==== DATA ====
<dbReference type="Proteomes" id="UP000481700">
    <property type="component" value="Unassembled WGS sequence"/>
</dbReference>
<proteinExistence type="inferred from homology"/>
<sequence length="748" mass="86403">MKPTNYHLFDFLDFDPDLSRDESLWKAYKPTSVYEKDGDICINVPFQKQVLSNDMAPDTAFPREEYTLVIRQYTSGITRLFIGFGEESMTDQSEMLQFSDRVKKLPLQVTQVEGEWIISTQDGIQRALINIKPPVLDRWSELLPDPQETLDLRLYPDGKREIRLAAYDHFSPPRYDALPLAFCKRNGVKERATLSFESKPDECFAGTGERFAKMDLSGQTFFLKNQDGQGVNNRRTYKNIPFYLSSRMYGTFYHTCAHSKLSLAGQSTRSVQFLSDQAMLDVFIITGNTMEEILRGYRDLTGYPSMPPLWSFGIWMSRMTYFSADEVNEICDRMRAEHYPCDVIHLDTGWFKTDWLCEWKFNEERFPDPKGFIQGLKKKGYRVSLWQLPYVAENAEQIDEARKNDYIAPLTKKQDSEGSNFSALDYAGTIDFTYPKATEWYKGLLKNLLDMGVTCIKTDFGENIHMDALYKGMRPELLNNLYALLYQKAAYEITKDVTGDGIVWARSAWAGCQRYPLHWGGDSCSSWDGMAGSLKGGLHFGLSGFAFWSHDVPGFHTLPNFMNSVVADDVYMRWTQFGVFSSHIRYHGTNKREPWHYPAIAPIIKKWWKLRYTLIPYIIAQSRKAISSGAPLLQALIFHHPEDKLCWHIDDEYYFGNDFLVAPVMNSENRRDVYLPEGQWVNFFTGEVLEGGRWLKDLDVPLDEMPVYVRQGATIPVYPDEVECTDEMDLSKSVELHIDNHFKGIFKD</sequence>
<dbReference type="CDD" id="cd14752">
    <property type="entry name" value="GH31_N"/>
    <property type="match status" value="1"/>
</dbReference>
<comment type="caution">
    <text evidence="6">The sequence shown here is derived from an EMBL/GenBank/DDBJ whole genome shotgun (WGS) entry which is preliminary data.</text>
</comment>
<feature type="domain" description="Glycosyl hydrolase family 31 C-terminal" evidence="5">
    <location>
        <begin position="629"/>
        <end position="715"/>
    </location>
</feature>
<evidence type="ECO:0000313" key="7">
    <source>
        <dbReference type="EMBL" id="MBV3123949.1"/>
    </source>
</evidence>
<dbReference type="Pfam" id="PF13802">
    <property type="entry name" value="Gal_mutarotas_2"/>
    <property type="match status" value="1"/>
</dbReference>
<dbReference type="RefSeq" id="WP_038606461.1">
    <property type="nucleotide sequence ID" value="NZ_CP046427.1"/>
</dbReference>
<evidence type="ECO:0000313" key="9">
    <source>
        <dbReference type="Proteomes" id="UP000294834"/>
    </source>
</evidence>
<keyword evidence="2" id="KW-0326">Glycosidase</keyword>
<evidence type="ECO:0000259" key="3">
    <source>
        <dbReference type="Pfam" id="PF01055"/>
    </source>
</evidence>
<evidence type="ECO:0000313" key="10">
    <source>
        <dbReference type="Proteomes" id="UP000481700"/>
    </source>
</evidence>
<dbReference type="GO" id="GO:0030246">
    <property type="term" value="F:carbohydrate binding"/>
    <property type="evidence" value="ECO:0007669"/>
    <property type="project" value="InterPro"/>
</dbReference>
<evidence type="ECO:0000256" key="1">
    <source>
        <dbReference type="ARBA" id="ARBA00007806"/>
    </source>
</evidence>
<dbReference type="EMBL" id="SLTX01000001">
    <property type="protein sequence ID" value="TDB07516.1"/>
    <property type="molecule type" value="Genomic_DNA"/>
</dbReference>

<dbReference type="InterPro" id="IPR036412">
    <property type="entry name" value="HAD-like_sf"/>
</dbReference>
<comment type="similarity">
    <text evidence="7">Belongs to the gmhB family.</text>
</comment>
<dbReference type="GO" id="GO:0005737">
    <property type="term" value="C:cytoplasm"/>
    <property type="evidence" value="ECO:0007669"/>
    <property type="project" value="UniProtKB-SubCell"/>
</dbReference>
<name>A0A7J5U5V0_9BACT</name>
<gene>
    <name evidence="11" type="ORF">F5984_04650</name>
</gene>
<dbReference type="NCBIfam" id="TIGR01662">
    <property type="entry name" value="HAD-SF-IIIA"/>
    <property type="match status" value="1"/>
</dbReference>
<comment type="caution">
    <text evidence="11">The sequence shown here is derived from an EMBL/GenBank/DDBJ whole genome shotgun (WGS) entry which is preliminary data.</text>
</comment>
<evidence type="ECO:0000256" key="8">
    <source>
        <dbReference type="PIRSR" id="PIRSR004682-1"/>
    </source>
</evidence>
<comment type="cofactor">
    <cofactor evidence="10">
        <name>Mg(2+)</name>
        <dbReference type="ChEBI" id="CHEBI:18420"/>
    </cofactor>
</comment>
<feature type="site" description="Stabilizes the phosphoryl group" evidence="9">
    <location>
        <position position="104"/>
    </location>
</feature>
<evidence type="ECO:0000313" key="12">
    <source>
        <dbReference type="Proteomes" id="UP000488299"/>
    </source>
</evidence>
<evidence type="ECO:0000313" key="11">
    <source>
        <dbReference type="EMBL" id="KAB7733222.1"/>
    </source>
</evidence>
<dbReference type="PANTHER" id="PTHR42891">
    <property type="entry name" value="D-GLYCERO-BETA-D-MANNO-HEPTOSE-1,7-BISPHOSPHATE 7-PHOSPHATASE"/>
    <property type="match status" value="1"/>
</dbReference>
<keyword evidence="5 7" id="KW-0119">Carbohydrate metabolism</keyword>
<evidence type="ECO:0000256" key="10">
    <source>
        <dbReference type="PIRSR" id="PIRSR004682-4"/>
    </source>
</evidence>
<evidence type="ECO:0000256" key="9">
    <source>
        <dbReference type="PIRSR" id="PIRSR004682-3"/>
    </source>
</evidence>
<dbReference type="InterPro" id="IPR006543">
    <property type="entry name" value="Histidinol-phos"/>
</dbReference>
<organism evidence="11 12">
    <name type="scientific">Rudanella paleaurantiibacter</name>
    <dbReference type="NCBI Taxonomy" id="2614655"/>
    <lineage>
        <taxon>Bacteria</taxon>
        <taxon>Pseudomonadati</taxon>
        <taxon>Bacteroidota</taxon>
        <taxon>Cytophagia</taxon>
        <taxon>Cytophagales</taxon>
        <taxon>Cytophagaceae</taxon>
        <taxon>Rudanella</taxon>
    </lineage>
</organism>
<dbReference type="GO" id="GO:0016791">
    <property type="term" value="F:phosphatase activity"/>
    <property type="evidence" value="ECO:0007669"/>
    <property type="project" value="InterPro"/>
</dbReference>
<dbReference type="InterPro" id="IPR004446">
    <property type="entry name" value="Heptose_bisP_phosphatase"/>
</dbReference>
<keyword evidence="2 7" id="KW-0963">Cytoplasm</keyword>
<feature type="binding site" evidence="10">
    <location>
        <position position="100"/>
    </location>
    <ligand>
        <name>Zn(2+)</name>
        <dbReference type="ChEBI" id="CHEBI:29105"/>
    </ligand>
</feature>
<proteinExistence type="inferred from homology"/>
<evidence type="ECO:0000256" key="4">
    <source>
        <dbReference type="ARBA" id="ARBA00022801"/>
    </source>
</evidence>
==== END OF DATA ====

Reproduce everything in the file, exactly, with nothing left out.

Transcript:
<dbReference type="Proteomes" id="UP000481700">
    <property type="component" value="Unassembled WGS sequence"/>
</dbReference>
<proteinExistence type="inferred from homology"/>
<sequence length="748" mass="86403">MKPTNYHLFDFLDFDPDLSRDESLWKAYKPTSVYEKDGDICINVPFQKQVLSNDMAPDTAFPREEYTLVIRQYTSGITRLFIGFGEESMTDQSEMLQFSDRVKKLPLQVTQVEGEWIISTQDGIQRALINIKPPVLDRWSELLPDPQETLDLRLYPDGKREIRLAAYDHFSPPRYDALPLAFCKRNGVKERATLSFESKPDECFAGTGERFAKMDLSGQTFFLKNQDGQGVNNRRTYKNIPFYLSSRMYGTFYHTCAHSKLSLAGQSTRSVQFLSDQAMLDVFIITGNTMEEILRGYRDLTGYPSMPPLWSFGIWMSRMTYFSADEVNEICDRMRAEHYPCDVIHLDTGWFKTDWLCEWKFNEERFPDPKGFIQGLKKKGYRVSLWQLPYVAENAEQIDEARKNDYIAPLTKKQDSEGSNFSALDYAGTIDFTYPKATEWYKGLLKNLLDMGVTCIKTDFGENIHMDALYKGMRPELLNNLYALLYQKAAYEITKDVTGDGIVWARSAWAGCQRYPLHWGGDSCSSWDGMAGSLKGGLHFGLSGFAFWSHDVPGFHTLPNFMNSVVADDVYMRWTQFGVFSSHIRYHGTNKREPWHYPAIAPIIKKWWKLRYTLIPYIIAQSRKAISSGAPLLQALIFHHPEDKLCWHIDDEYYFGNDFLVAPVMNSENRRDVYLPEGQWVNFFTGEVLEGGRWLKDLDVPLDEMPVYVRQGATIPVYPDEVECTDEMDLSKSVELHIDNHFKGIFKD</sequence>
<dbReference type="CDD" id="cd14752">
    <property type="entry name" value="GH31_N"/>
    <property type="match status" value="1"/>
</dbReference>
<comment type="caution">
    <text evidence="6">The sequence shown here is derived from an EMBL/GenBank/DDBJ whole genome shotgun (WGS) entry which is preliminary data.</text>
</comment>
<feature type="domain" description="Glycosyl hydrolase family 31 C-terminal" evidence="5">
    <location>
        <begin position="629"/>
        <end position="715"/>
    </location>
</feature>
<evidence type="ECO:0000313" key="7">
    <source>
        <dbReference type="EMBL" id="MBV3123949.1"/>
    </source>
</evidence>
<dbReference type="Pfam" id="PF13802">
    <property type="entry name" value="Gal_mutarotas_2"/>
    <property type="match status" value="1"/>
</dbReference>
<dbReference type="RefSeq" id="WP_038606461.1">
    <property type="nucleotide sequence ID" value="NZ_CP046427.1"/>
</dbReference>
<evidence type="ECO:0000313" key="9">
    <source>
        <dbReference type="Proteomes" id="UP000294834"/>
    </source>
</evidence>
<keyword evidence="2" id="KW-0326">Glycosidase</keyword>
<evidence type="ECO:0000259" key="3">
    <source>
        <dbReference type="Pfam" id="PF01055"/>
    </source>
</evidence>
<evidence type="ECO:0000313" key="10">
    <source>
        <dbReference type="Proteomes" id="UP000481700"/>
    </source>
</evidence>
<dbReference type="GO" id="GO:0030246">
    <property type="term" value="F:carbohydrate binding"/>
    <property type="evidence" value="ECO:0007669"/>
    <property type="project" value="InterPro"/>
</dbReference>
<evidence type="ECO:0000256" key="1">
    <source>
        <dbReference type="ARBA" id="ARBA00007806"/>
    </source>
</evidence>
<dbReference type="EMBL" id="SLTX01000001">
    <property type="protein sequence ID" value="TDB07516.1"/>
    <property type="molecule type" value="Genomic_DNA"/>
</dbReference>

<dbReference type="InterPro" id="IPR036412">
    <property type="entry name" value="HAD-like_sf"/>
</dbReference>
<comment type="similarity">
    <text evidence="7">Belongs to the gmhB family.</text>
</comment>
<dbReference type="GO" id="GO:0005737">
    <property type="term" value="C:cytoplasm"/>
    <property type="evidence" value="ECO:0007669"/>
    <property type="project" value="UniProtKB-SubCell"/>
</dbReference>
<name>A0A7J5U5V0_9BACT</name>
<gene>
    <name evidence="11" type="ORF">F5984_04650</name>
</gene>
<dbReference type="NCBIfam" id="TIGR01662">
    <property type="entry name" value="HAD-SF-IIIA"/>
    <property type="match status" value="1"/>
</dbReference>
<comment type="caution">
    <text evidence="11">The sequence shown here is derived from an EMBL/GenBank/DDBJ whole genome shotgun (WGS) entry which is preliminary data.</text>
</comment>
<evidence type="ECO:0000256" key="8">
    <source>
        <dbReference type="PIRSR" id="PIRSR004682-1"/>
    </source>
</evidence>
<comment type="cofactor">
    <cofactor evidence="10">
        <name>Mg(2+)</name>
        <dbReference type="ChEBI" id="CHEBI:18420"/>
    </cofactor>
</comment>
<feature type="site" description="Stabilizes the phosphoryl group" evidence="9">
    <location>
        <position position="104"/>
    </location>
</feature>
<evidence type="ECO:0000313" key="12">
    <source>
        <dbReference type="Proteomes" id="UP000488299"/>
    </source>
</evidence>
<evidence type="ECO:0000313" key="11">
    <source>
        <dbReference type="EMBL" id="KAB7733222.1"/>
    </source>
</evidence>
<dbReference type="PANTHER" id="PTHR42891">
    <property type="entry name" value="D-GLYCERO-BETA-D-MANNO-HEPTOSE-1,7-BISPHOSPHATE 7-PHOSPHATASE"/>
    <property type="match status" value="1"/>
</dbReference>
<keyword evidence="5 7" id="KW-0119">Carbohydrate metabolism</keyword>
<evidence type="ECO:0000256" key="10">
    <source>
        <dbReference type="PIRSR" id="PIRSR004682-4"/>
    </source>
</evidence>
<evidence type="ECO:0000256" key="9">
    <source>
        <dbReference type="PIRSR" id="PIRSR004682-3"/>
    </source>
</evidence>
<dbReference type="InterPro" id="IPR006543">
    <property type="entry name" value="Histidinol-phos"/>
</dbReference>
<organism evidence="11 12">
    <name type="scientific">Rudanella paleaurantiibacter</name>
    <dbReference type="NCBI Taxonomy" id="2614655"/>
    <lineage>
        <taxon>Bacteria</taxon>
        <taxon>Pseudomonadati</taxon>
        <taxon>Bacteroidota</taxon>
        <taxon>Cytophagia</taxon>
        <taxon>Cytophagales</taxon>
        <taxon>Cytophagaceae</taxon>
        <taxon>Rudanella</taxon>
    </lineage>
</organism>
<dbReference type="GO" id="GO:0016791">
    <property type="term" value="F:phosphatase activity"/>
    <property type="evidence" value="ECO:0007669"/>
    <property type="project" value="InterPro"/>
</dbReference>
<dbReference type="InterPro" id="IPR004446">
    <property type="entry name" value="Heptose_bisP_phosphatase"/>
</dbReference>
<keyword evidence="2 7" id="KW-0963">Cytoplasm</keyword>
<feature type="binding site" evidence="10">
    <location>
        <position position="100"/>
    </location>
    <ligand>
        <name>Zn(2+)</name>
        <dbReference type="ChEBI" id="CHEBI:29105"/>
    </ligand>
</feature>
<proteinExistence type="inferred from homology"/>
<evidence type="ECO:0000256" key="4">
    <source>
        <dbReference type="ARBA" id="ARBA00022801"/>
    </source>
</evidence>